Description: McDonald's Case (C) is the fourth piece in the McDonald's case series. It describes the organization's response to the fact that in April 1993, another nonprofit environmental group, The Beyond Beef Coalition, targeted McDonald’s in a campaign to reduce beef consumption. McDonald's struggled with this backlash, and the case asks students how McDonald's can deal with this effectively, without diminishing the reputation the company had solidified through the partnership with the Environmental Defense Fund, which is described in the McDonald's cases A & B.

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McDonald's Trash Crisis: Note (S. Hart with S. Svoboda) 1993.

Description: This note, which is intended to accompany the McDonald's case series, gives an overview of different methods for dealing with municipal solid waste. Facts and statistics concerning the most common methods of waste management, including landfilling, incinerating, recycling, and composting, are discussed.

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Monsanto Company (A): Quest for Sustainability (E. Simanis under the supervision of S. Hart) 2000.

Description: This case explores Monsanto's sustainability-based strategy and subsequent transition from a chemical company to a giant in the life sciences, particularly in the area of biotechnology. There are five sections to this case: 1) a survey of the sustainability challenges facing the agricultural sector; 2) an overview of the ag-biotech industry; 3) a brief history of the Monsanto company;, 4) a summary of Monsanto's sustainability initiatives and a description of its transition to life sciences; and 5) an overview of stakeholders' responses to the development of genetically modified crops.

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Monsanto Company (A): Búsqueda de Sostenibilidad (E. Simanis under the supervision of S. Hart) 2000. SPANISH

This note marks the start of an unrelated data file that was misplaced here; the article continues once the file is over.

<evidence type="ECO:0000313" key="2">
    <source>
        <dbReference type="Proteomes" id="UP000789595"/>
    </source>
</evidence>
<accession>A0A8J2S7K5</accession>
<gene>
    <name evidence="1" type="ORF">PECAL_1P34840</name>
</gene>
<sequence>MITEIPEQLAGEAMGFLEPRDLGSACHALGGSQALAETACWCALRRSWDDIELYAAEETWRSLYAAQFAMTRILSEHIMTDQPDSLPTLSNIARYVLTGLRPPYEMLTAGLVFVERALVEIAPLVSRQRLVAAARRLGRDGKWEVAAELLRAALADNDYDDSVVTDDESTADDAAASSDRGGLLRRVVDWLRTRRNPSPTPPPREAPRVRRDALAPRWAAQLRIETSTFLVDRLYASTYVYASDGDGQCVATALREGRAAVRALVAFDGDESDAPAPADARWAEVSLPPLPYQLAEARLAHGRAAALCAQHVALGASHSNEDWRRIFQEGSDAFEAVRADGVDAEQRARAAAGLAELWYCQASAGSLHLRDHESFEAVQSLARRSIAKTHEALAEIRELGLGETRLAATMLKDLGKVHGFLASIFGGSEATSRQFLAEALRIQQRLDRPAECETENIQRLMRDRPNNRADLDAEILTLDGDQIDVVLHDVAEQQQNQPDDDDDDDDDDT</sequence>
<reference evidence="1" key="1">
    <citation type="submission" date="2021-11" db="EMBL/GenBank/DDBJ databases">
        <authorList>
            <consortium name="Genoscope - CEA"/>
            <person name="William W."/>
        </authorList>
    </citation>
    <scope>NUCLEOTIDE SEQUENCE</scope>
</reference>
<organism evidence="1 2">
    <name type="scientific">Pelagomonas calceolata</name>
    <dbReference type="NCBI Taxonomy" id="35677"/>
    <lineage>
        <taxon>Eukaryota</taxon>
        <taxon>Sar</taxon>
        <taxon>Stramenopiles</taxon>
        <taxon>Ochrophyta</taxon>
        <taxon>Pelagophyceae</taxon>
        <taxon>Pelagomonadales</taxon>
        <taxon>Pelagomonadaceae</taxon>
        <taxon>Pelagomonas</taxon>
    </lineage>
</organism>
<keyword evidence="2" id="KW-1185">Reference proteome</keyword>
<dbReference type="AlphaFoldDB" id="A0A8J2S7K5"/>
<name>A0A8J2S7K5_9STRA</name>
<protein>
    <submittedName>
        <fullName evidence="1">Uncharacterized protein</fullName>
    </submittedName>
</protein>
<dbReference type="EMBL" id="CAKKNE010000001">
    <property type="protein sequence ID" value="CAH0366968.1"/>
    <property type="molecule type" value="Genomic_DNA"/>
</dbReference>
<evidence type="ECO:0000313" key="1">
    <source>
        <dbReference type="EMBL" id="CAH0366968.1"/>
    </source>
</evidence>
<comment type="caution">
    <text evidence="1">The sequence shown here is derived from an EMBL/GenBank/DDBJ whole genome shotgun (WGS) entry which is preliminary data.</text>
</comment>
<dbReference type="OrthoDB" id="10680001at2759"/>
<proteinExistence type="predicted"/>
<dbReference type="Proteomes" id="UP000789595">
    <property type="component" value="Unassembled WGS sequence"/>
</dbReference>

Description: Este caso explora la estrategia de negocios de la empresa Monsanto siguiendo principios de sostenibilidad y su consiguiente transicion de productor de quimicos a una gran compañia de “ciencias de la vida”, particularmente en el area de la bioquímica. Este caso presenta cinco secciones: 1) una encuesta de desafíos a la sostenibilidad que enfrenta el sector agrícola; 2) una visión general de la industria de la agrobiotecnología; 3) una breve historia de la empresa Monsanto; 4) un resúmen de las iniciativas de sostenibilidad de Monsanto y una descripción de su transición a las ciencias biológicas; y 5) un resúmen de las respuestas de las partes interesadas en el desarrollo de cultivos genéticamente modificados.

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Monsanto Company (B): Quest for Sustainability (E. Simanis under the supervision of S. Hart) 2000.

Description: Following two years of sustained controversy over its genetically modified crops and its plans for the future of biotechnology in agriculture, Monsanto must face the significant failure of a planned merger and a plummeting stock price. With market growth stagnant and strong public disapproval, Monsanto must determine the path into the future for its life sciences division.

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Monsanto Company (B): Búsqueda de Sostenibilidad (E. Simanis under the supervision of S. Hart) 2000. SPANISH

Description: Después de dos años de controversia en relación a sus cultivos genéticamente modificados y sus futuros planes de biotecnología en agricultura, Monsanto se enfrenta con el fracaso de una fusion planificada de su compañia y una caída de precio de las acciones. Con el crecimiento del mercado estancado y la fuerte desaprobación pública de la empresa, Monsanto debe determinar el camino hacia el futuro para su división de "ciencias de la vida".

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EIA at S. C. Johnson (S. Hart with M. Matthews) 2008.